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File:HeartsInAtlantis 7243.gif
Hearts in Atlantis is an anthology of interconnected stories written by Stephen King. The bulk of the stories concern the Baby Boomer generation, life in the The Sixties as well as the impact of the Vietnam War.

Low Men in Yellow Coats : In 1960, young Bobby Garfield befriends an older man named Ted Brautigan living in his boarding house. Bobby soon discovers that Ted possesses psychic abilities and is being pursued by the sinister 'Low Men in Yellow Coats'.

Hearts in Atlantis: In 1966, a group of college kids attend college to avoid being drafted to serve in the Vietnam War. When they become addicted to playing 'Hearts', their grades begin to suffer and the threat of being drafted looms.

Blind Willie: In 1983, a Vietnam vet disguises himself as a blind beggar as a form of penance for an act he committed during his childhood.

Why We're in Vietnam: In 1999, a Vietnam vet and childhood friend of Bobby attends the funeral of another veteran and is haunted by the horrors that he witnessed during the Vietnam War.

Heavenly Shades of Night are Falling: Bobby returns to his former home as an adult and confronts his past.

Low Men in Yellow Coats was made into a film adaptation starring Anthony Hopkins and Anton Yelchin. It was still called Hearts in Atlantis.


The novel and film provide examples of:

  • Abusive Parents - Bobby's mother is at least emotionally distant and neglectful of her son.
  • Animate Inanimate Object - The Low Men's cars are implied to be sentient.
  • Artifact Title - As the title story was not adapted in the film, the title itself has little bearing on the actual film besides an offhand comment about childhood from Ted.
  • The Atoner - Much of Willie Sherman's life is spent trying to repent for his involvement in Carol's injury when he was a kid.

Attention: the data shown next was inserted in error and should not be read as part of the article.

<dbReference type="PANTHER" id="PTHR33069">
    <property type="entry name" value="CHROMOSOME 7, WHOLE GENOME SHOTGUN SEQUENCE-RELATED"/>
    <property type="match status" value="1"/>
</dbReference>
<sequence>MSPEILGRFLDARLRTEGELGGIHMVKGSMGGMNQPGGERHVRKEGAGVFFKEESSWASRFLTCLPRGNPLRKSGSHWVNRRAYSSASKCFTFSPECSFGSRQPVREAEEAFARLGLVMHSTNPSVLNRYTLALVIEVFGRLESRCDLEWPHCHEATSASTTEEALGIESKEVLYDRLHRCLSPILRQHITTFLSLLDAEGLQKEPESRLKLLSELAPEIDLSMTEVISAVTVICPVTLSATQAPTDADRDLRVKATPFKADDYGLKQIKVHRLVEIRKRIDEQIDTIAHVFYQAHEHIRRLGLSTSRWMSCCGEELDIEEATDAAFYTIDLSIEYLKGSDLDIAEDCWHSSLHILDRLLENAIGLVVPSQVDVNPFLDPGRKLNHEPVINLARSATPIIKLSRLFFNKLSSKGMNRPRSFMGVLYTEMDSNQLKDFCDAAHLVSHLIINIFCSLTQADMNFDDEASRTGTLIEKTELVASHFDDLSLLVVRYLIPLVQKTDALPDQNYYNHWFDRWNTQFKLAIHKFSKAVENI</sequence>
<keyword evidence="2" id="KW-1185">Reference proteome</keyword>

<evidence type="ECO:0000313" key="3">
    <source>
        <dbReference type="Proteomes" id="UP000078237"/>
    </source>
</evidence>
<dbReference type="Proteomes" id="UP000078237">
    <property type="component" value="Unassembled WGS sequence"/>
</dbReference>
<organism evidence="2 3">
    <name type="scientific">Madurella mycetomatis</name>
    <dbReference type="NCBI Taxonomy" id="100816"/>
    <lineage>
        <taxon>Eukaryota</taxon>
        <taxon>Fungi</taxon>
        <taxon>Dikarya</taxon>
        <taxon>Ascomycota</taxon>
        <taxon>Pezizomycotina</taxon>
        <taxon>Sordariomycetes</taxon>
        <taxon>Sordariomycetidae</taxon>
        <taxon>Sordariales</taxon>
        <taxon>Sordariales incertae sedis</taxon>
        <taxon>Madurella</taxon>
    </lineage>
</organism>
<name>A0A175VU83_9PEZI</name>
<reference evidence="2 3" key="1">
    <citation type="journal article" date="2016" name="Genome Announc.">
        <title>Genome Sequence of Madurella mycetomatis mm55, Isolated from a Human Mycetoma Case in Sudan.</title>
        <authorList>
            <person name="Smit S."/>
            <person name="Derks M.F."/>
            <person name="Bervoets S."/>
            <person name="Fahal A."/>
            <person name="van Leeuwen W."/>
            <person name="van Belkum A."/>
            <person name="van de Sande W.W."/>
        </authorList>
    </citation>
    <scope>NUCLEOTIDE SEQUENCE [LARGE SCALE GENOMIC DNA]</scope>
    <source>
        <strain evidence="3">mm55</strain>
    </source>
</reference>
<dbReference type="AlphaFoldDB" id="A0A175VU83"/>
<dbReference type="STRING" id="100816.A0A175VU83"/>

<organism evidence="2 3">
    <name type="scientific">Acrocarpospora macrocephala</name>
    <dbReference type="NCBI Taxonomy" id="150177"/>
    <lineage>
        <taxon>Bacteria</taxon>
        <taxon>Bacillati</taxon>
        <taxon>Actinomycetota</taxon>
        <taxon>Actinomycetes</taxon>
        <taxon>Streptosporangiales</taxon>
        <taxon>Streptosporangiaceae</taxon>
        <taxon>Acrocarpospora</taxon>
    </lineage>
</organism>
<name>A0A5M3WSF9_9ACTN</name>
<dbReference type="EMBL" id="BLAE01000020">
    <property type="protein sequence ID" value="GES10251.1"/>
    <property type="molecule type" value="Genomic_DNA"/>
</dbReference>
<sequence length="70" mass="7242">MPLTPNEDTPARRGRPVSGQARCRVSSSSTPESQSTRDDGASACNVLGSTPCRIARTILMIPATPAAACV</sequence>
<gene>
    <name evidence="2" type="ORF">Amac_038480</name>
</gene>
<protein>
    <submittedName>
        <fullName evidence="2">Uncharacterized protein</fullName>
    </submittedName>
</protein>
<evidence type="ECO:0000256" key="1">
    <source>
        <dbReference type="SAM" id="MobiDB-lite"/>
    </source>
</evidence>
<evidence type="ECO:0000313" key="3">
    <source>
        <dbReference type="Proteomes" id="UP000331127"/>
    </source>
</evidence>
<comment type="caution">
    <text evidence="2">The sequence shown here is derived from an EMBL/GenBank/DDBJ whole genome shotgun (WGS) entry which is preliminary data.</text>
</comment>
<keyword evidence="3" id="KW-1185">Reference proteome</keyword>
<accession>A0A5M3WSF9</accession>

• Badass Grandpa - Ted.
  • Canon Welding - The first story ties significantly into The Dark Tower; Ted Brautigan is a Breaker and the Low Men are agents of the Crimson King. Ted even reappears in the final novel of the Tower series.
    • It's also heavily implied that Carol Gerber got herself involved with Randall Flagg himself.
  • Cool Old Guy - Ted, again.
  • Draft Dodging - The characters in the title story try to do this.
  • Death by Adaptation - Carol dies in the film.
  • Dirty Old Man - Bobby's mother accuses Ted of being this and molesting Bobby. Deep down, however, she just feels guilty for neglecting her son.
  • Eldritch Abomination - The Low Men are implied to be these in the book.
  • Embarrassing Nickname - Carol Gerber is referred to by the bullies as 'the Gerber Baby'.
  • Genius Book Club - Ted is an expert on books.
  • Government Conspiracy - In the movie.
  • Intergenerational Friendship - Bobby and Ted.
  • Obligatory War Crime Scene - In "Why We're in Vietnam", Sully is haunted by a massacre committed by his battalion, in particular the death of an old "mama-san" who appears to him at the moment of his death.
  • Pragmatic Adaptation - Understandably, all of the Dark Tower references were removed from the film. As such, the Low Men are government agents who want to use Ted's ability for their own purposes.
  • Psychic Dreams for Everyone - After gaining a bit of Ted's psychic abilities, Bobby dreams about his mother being raped by her employers.
  • Shout-Out - Ted gives Bobby a copy of Lord of the Flies. The book itself is important to the story both as an object (it's passed around to different characters throughout) and thematically.
  • War Is Hell - Shown with Sully's recollection of the war.
  • You Remind Me of X - Bobby gets told by a waitress how much he reminds her of his long-dead and barely remembered father. Sure enough, at one point when she's totally petrified she calls Bobby by his father's name.
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